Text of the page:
All posts tagged 'rochester'

The big artillery rolls into Rochester...but will voters care?

by Paul on Politics, by political editor Paul Francis Friday, October 17 2014

We were promised that the Conservatives would blitz Rochester and Strood with the party's big hitters and hundreds of activists and for once, no-one can accuse a political party of breaking its pledge.

The frenzy of activity will reach a new level this weekend when the Conservative machine deploys a reported 1,000 activists to Kent to drum up support for a still unknown candidate.

Buses will be bringing down this army from London to distribute leaflets, knock on doors and generally remind us - as if we needed to - that there is a byelection going on.

There is every chance that they will bump into Ukip activists, who are doing much the same with supporters coming from outside the county to rally behind its candidate.

For the Conservatives, this strategy is all about signalling that - unike Clacton - they will not roll over and are going to be putting up a fight to stem Ukip's purple wave. It is as much about the deep loathing for Nigel Farage as it is for defector Mark Reckless.

And there is clearly no love lost between the Ukip leader and Mr Cameron, who said that if voters plumped for Ukip "all they are doing is giving Nigel Farage the chance to have a long gloat in the pub."

Much of this activity is designed for media consumption, of course, but you do wonder if the high-intensity strategy might prove counter-productive if it carries on at such a velocity until November 20.

For the Conservatives, the risk is that while it will be effective in shoring up support from core supporters, it gives the impression that it is concerned about the outcome. Cameron's own personal involvement means that if Ukip does produce a coup, his leadership will come under the spotlight. I suspect that the game plan is as much about trying not to lose badly as it is about trying to win.

The other risk is that the scale of activity only serves to remind supporters of other parties lacking similar battalions of activists (and deep pockets) that there is an election going on.

Still, anyone who does not like politics or politicians may be advised not to answer the door for the next four weeks.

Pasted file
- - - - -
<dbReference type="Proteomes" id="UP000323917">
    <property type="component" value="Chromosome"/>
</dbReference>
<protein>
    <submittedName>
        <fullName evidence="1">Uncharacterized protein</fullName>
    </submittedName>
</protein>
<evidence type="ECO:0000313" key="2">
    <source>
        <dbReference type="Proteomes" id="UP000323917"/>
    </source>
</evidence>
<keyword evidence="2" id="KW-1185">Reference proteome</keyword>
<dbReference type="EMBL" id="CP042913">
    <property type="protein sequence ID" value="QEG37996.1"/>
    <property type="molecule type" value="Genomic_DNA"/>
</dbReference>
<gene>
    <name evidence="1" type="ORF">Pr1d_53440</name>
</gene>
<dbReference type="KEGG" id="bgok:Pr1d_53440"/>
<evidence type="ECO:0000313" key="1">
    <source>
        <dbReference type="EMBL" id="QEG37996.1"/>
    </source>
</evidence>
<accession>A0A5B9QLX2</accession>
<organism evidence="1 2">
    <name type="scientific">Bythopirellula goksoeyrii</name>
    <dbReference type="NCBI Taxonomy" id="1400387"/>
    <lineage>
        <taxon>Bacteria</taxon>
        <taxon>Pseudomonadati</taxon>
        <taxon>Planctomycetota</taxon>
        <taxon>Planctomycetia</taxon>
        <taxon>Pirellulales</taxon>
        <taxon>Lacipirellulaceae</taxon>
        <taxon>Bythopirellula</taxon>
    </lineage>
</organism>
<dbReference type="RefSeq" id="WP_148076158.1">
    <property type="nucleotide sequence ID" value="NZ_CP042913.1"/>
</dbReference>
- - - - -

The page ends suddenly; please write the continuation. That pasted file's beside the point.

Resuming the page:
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The Conservatives deserve some credit for opening up its selection process to all voters in Rochester and Strood, although the compressed timetable has rather limited the amount of time for residents to get to know the two who were shortlisted well.

Its big event was the hustings meeting this week in the Rochester Corn Exchange, which was open to everyone. That is everyone but not journalists from the national media.

They were kept out as party managers had decreed that only local media could attend, which meant myself and Radio Kent.

This provoked some tension behind the scenes, with Professor Tim Luckhurst from the Centre For Journalism,- who chaired the event, along with invited guest Dr Sarah Woolaston MP, suggesting unsuccessfully that the ban be reconsidered.

It wasn't and the net result, unsurprisingly, was that the national media turned away at the door rmade the ban the focus of their reports rather than what was said at the meeting.

And to rub it in, managed to get a transcript of the event anyway.

In fact, both candidates acquitted themselves well and had interesting things to say, not least on immigration.

Whoever gets the nod will be in a high-pressure political cauldron for four weeks and under forensic scrutiny from the media.

This week's hustings could have been useful acclimatisation.

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Professor Luckhurst says the Conservatives made a mistake in having only selected media present.

"I believe the Conservative Party’s decision to exclude from the hustings journalists from national newspapers and broadcasters  was foolish and entirely unnecessary. Freedom of speech is a core democratic principle and no political party should restrict it.”

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When Labour leader Ed Miliband turned up in the County Town of Maidstone last year for the county council election campaign, he did so to demonostrate that there were no "no-go" areas for the party.

It's early days but in comparison to Ukip and the Conservatives, Labour appears to be taking a low key approach to the fight for Rochester and Strood. No single comment has come from a senior member of the party's leadership about the election to date.